President Obama's liberal warrior call happens at the same time as the Liberal Party of Canada seeks not only a new leader, but also to reclaim its place as the alternative to the hard right government of Stephen Harper that has more in common with the hard right of the Republican Party than the Progressive Conservative Party of Diefenbaker, Joe Clark and Mulroney.
As 2012 ends, what do we in Canada understood as enduring truths that can we take into living forward in 2013? On the home front, we should have understood that democracy in Canada can be taken too much for granted.
We take for granted that Parliamentary democracy is only as effective as the power concentrated in the Prime Minister's Office allows it to be. In the wrong hands, it can make MPs mostly irrelevant, as demonstrated by the Harper PMO.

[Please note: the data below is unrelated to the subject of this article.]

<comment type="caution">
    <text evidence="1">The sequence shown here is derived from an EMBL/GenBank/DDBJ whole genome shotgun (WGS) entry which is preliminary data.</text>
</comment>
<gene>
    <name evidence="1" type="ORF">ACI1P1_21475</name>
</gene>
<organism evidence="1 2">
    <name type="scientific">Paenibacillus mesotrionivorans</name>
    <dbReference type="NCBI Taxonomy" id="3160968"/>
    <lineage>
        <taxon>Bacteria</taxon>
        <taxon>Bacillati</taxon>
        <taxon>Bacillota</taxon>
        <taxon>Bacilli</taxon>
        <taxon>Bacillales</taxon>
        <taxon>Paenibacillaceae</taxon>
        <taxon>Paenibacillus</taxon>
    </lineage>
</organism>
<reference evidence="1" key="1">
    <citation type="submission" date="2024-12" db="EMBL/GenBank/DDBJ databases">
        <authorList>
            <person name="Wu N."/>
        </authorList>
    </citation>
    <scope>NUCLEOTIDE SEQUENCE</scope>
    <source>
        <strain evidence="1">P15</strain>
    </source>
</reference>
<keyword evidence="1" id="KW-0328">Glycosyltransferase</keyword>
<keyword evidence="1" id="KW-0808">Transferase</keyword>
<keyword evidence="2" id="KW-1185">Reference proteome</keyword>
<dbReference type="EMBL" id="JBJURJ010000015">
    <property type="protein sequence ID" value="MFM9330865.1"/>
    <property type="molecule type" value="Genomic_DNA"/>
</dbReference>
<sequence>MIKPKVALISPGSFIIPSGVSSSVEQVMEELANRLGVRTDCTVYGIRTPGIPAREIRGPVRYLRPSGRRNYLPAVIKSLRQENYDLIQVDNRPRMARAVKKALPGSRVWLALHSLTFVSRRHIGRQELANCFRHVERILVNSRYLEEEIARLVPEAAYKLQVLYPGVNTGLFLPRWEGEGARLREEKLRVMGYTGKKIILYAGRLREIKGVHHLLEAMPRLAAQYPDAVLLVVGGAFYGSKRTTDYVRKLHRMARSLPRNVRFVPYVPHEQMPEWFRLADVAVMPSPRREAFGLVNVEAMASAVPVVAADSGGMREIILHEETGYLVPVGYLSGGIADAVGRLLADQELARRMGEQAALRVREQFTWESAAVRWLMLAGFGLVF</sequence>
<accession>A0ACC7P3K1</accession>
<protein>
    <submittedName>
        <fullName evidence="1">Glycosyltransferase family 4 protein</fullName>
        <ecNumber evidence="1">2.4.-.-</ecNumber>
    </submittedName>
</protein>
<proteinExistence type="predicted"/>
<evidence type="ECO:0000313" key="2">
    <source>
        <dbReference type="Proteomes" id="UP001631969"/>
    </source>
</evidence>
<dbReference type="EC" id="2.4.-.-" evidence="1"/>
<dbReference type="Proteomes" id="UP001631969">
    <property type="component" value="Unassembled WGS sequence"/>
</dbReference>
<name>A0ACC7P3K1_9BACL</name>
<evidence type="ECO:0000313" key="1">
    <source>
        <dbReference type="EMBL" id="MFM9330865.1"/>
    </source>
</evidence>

The fact that most governments and citizens in the west supported the cause of democracy and human rights in the countries of the Arab Spring shows that there is a growing clash of extremists rather than a clash of civilizations. There is a urgent need for leaders in the U.S., Canada and the west to demonstrate to the moderate majorities in all their countries that the extremists in their midst should not be allowed to speak for them.
Can a single constitutional document change the evolution of a society? I would argue that happened with the Canadian people when the Canadian Charter of Rights and Freedoms was signed on April 17, 1982 by the Queen on Parliament Hill. On April 17, 2012, we should all be celebrating the 30th Anniversary of this historic document.
Just like the Titanic, the wealthy and most adaptable from the "First Class World" will jump into the lifeboats and try to save their most "worthy" citizens, while the poorest and the most vulnerable in the "Third Class World" will go down into waters and die when the "ship" has hit the two, three or four-degree iceberg.